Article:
The Off-Season Is J. Cole’s Best Album

Culture
Since 2014 Forest Hills Drive, for sure. But also maybe ever?
Rapper J. Cole performs during halftime of the 68th NBA AllStar Game on February 17 2019 in Charlotte North Carolina.
Rapper J. Cole performs during halftime of the 68th NBA All-Star Game on February 17, 2019 in Charlotte, North Carolina. (Photo by Jeff Hahne/Getty Images)Jeff Hahne

Poll J. Cole fans on his best album and the majority answer will be his third, 2014 Forest Hills Drive. (Open it up to mixtapes, and Friday Night Lights is probably the clear winner.) The third album is often a pivotal point for mainstream rappers: the moment where they either lock themselves into a successful lane or declare themselves a generational talent who’s not just here to stay, but to transcend. Kanye pushed himself to a self-described “stadium status” sound on Graduation. Jay-Z finally figured out how to master radio but stay street on Hard Knock Life. Drake distilled his R&B tenderness, pop sensibilities and bro-rap bars into his most concise, assured effort to date on Nothing Was the Same.

As for Cole, after five years of indulging in the superficial highs and inevitable lows of the music industry, he returned to his roots (the album title is his childhood home address) and made a dynamic project that loosely chronicled his life to that point. The bars were sharper, beats harder (even the oft-ridiculed “Wet Dreamz” objectively knocks), and the radio hits were organic, with no frills, flashy features or trend-chasing sounds.

FHD’s success secured Cole a fanbase large and loyal enough to propel him to No. 1 releases and sold-out arena tours without having to play the industry game, and the albums that followed indulged that luxury a little too heavily. Heady concepts (4 Your Eyez Only is written from the perspective of a slain friend to his daughter; KOD grapples with addiction both experienced and in general) clashed with banal confessionals. Who can forget “Foldin Clothes,” wherein Cole basks in domestication as exemplified by drinking almond milk and, yes, folding laundry with his wife?There are career-high gems scattered across these projects, no doubt, but with a limited pool of producers outside of himself and nary a feature, there’s little pushing the music from feeling too familiar.

The Off-Season is a thrilling return to well-rounded form from the first seconds, when a Diplomats-evoking thunderous beat actually gives way to Killa Cam’ron himself coaching Cole to talk his shit. Introspection is cool and all, but “Cole been goin’ plat’ since back when CDs was around/What you sold, I tripled that, I can’t believe these fuckin’ clowns’/Look how everybody clappin’ when your thirty-song album do a/measly hundred thou’” is the fly talk we’ve never really gotten from him before.

That intro sets the tone for the rest of the project. 21 Savage shows up for “My Life,” a banging companion to “A Lot,” while Lil Baby continues his crime spree of bodying rappers on their own song on “Pride Is the Devil.” And where the last few Cole albums featured songs best suited for reflective Sunday drives, a production roster of Boi-1da, Timbaland, T-Minus and DJ Dahi yields heaters you can cue up on a Friday night as well.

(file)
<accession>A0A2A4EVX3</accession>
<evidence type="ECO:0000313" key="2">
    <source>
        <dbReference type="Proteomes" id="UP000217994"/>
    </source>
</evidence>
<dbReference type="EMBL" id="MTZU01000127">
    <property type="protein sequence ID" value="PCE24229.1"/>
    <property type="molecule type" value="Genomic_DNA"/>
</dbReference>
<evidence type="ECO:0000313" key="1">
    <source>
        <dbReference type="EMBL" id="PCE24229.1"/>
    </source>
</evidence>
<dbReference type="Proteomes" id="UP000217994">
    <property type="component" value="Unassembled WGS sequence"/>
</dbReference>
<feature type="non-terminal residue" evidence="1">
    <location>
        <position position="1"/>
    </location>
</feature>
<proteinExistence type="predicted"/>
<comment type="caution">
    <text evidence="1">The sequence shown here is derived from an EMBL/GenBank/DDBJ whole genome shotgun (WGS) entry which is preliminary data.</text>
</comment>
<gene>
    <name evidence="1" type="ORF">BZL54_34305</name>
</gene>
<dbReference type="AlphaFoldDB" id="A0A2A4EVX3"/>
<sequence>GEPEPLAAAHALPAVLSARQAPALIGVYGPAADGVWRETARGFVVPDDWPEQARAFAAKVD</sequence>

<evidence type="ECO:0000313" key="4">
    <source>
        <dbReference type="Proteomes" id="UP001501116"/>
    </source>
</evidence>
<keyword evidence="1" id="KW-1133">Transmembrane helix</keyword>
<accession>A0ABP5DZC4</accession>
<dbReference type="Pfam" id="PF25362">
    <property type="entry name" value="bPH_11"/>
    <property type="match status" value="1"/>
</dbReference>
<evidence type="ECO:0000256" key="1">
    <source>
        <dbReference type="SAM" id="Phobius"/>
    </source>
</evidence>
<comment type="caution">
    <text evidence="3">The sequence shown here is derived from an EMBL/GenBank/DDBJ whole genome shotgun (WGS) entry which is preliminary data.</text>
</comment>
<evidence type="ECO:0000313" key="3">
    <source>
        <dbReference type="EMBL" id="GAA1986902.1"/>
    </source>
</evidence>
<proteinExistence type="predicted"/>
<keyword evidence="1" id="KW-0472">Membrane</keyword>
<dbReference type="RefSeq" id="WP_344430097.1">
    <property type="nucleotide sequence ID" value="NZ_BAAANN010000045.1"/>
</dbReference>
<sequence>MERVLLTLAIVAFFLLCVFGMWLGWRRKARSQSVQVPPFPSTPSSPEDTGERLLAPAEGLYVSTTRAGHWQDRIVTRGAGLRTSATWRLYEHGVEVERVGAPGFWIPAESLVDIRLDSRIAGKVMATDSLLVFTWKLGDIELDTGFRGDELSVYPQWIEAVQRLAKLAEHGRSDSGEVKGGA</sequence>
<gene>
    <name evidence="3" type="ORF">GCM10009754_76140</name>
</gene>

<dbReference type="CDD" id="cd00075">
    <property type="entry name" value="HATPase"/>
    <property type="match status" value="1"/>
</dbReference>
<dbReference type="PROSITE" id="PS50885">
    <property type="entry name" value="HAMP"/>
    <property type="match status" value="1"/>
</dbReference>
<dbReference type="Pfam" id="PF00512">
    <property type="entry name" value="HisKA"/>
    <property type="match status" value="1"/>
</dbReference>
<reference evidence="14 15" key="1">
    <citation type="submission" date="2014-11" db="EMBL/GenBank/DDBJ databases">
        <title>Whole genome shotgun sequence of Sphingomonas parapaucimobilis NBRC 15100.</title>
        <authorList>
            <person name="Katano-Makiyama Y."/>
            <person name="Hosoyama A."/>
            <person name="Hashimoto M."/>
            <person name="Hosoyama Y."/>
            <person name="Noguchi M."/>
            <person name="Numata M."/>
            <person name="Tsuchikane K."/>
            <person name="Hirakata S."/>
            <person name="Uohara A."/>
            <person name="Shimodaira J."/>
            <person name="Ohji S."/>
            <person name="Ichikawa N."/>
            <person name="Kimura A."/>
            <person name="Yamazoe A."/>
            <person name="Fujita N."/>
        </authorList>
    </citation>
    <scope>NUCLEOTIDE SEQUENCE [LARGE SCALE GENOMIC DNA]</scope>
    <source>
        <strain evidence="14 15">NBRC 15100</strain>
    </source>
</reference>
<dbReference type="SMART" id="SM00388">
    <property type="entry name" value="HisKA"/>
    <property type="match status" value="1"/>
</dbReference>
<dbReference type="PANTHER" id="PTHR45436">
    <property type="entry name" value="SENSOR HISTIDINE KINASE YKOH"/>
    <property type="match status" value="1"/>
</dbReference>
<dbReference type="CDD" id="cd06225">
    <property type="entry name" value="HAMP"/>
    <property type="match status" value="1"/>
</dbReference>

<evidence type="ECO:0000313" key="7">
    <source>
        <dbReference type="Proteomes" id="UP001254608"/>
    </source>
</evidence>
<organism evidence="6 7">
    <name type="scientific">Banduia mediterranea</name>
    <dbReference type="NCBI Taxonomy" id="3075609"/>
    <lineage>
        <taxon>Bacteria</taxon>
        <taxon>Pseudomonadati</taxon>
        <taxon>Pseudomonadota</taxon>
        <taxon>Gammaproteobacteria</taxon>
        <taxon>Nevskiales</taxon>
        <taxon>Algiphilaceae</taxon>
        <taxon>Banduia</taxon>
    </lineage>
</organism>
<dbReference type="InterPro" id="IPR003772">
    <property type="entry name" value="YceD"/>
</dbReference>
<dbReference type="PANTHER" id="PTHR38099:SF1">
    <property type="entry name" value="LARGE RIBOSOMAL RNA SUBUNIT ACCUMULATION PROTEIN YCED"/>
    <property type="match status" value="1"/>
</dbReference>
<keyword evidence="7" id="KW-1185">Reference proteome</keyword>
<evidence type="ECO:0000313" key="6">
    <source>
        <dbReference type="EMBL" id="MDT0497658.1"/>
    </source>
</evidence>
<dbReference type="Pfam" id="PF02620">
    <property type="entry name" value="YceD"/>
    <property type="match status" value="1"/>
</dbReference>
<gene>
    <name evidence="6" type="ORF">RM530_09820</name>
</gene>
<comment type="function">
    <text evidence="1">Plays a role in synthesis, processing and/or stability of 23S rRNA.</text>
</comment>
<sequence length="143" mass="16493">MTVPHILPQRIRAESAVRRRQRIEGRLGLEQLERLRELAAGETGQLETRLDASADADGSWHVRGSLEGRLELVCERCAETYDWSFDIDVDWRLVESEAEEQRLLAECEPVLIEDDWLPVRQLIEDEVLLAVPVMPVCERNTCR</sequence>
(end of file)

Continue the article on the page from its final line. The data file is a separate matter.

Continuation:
Cole has described the theme of this album and the grand “Fall Off era” it is but a part of as bucking complacency (The Fall Off is an album he’s been working on for years and envisions as his last as an “active” competitor). The title is a nod to the training and drills that go into adding to your game before the season. (This week, Cole also announced out of nowhere that he will join the Basketball Africa League’s Rwanda Patriots to play three-to-six games.) That’s all well and good, but in the here and now, The Off-Season is a welcome reminder that Cole still knows how to play, and well. No big concepts, no off-putting isolation this time around. Just an A-list rap album with tight punchlines and precision verses—from a technical standpoint, there’s simply no argument that this is the sharpest and most focused he’s ever sounded to date—incorporating some of the best voices and minds around at the moment with nary a skip. There may not be a track as emotionally raw as “Love Yourz,” but track-for-track, this is the most consistent project he’s put out.

“Applying Pressure” is the thesis statement. Jermaine skates for nearly two minutes straight like he’s recording an LA Leakers freestyle instead of an album cut, then spends the last 45 seconds sneering like he just dropped 40 on someone’s head at the neighborhood court: “I gotta flex sometimes because n-ggas just try to act like you just not that motherfuckin’ n-gga…n-ggas will look you dead in your face and really act like you don’t do it to the level that you do it. That’s why sometimes you gotta come through and just do it at the level that you do it in front of every n-gga face.” Message received!

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